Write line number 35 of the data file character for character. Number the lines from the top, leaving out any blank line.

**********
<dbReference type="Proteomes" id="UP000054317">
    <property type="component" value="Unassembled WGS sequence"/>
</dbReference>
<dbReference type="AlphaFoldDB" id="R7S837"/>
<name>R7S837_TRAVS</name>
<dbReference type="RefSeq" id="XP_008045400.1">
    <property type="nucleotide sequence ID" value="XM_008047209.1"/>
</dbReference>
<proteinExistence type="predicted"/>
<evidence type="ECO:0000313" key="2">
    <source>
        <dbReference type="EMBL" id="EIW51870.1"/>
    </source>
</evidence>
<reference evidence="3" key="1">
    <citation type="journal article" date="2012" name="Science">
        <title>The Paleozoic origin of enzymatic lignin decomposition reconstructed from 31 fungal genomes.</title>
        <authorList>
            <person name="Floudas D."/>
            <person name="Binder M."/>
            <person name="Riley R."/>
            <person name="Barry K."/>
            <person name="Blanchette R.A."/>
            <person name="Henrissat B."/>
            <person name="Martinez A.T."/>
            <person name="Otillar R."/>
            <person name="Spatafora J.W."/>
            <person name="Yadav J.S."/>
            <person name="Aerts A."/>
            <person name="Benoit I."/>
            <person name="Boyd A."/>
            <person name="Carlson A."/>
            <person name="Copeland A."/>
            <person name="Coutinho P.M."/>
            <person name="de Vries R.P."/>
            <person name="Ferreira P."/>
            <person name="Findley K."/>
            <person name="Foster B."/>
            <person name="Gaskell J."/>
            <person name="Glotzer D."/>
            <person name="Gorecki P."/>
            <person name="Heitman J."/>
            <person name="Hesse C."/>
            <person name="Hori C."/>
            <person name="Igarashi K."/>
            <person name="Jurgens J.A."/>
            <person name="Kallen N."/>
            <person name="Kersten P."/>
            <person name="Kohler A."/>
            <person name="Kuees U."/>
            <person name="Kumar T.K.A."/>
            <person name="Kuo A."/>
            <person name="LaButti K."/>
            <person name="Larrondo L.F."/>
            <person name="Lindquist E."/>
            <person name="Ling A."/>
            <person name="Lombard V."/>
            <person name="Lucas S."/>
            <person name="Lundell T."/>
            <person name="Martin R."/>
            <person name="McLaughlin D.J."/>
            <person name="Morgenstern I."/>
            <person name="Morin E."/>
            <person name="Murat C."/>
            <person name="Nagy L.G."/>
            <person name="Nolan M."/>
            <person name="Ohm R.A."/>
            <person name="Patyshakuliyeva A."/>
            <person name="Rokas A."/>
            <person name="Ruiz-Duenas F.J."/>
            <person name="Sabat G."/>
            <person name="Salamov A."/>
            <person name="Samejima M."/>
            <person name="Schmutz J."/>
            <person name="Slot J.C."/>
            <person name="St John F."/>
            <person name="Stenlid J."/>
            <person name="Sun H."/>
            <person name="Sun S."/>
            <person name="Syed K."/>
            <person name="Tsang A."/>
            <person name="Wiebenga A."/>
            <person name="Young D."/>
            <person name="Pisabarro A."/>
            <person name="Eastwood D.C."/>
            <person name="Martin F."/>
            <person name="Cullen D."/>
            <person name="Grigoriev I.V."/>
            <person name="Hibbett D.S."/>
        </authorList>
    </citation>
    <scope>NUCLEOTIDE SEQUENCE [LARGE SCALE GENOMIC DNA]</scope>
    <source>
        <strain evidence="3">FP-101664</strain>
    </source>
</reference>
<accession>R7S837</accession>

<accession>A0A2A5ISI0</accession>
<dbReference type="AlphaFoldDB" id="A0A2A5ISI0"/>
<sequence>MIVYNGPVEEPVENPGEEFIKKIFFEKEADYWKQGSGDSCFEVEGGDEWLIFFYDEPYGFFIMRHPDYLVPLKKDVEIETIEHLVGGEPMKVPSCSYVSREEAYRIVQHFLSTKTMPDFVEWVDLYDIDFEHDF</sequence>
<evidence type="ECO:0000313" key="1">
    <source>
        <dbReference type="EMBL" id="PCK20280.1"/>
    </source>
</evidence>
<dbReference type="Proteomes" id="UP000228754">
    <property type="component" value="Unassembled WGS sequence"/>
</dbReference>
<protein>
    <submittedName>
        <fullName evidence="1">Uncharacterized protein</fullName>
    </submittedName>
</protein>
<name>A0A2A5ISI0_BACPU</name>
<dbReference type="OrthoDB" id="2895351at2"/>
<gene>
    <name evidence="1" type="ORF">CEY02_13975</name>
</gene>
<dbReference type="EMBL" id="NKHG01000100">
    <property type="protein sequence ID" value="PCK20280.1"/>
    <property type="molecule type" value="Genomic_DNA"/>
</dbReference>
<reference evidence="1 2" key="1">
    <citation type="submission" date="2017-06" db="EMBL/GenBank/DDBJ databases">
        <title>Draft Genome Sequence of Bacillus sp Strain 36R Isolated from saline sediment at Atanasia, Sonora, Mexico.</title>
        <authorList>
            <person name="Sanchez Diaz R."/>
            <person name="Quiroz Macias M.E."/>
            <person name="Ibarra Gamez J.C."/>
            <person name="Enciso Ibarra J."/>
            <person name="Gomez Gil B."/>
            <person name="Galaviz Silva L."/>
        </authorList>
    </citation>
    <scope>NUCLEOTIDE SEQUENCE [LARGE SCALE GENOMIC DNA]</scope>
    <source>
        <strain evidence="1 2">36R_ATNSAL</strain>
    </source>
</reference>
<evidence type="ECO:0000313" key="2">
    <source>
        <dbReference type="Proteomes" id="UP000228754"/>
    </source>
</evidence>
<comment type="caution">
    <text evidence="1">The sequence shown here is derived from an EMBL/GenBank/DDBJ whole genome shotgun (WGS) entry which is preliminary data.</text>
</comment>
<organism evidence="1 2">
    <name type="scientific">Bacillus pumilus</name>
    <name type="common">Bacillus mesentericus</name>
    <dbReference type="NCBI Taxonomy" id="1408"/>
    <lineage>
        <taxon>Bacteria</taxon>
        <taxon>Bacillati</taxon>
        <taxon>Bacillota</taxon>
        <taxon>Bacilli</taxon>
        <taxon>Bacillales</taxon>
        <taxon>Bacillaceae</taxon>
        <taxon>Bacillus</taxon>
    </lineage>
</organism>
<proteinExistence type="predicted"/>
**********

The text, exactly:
            <person name="de Vries R.P."/>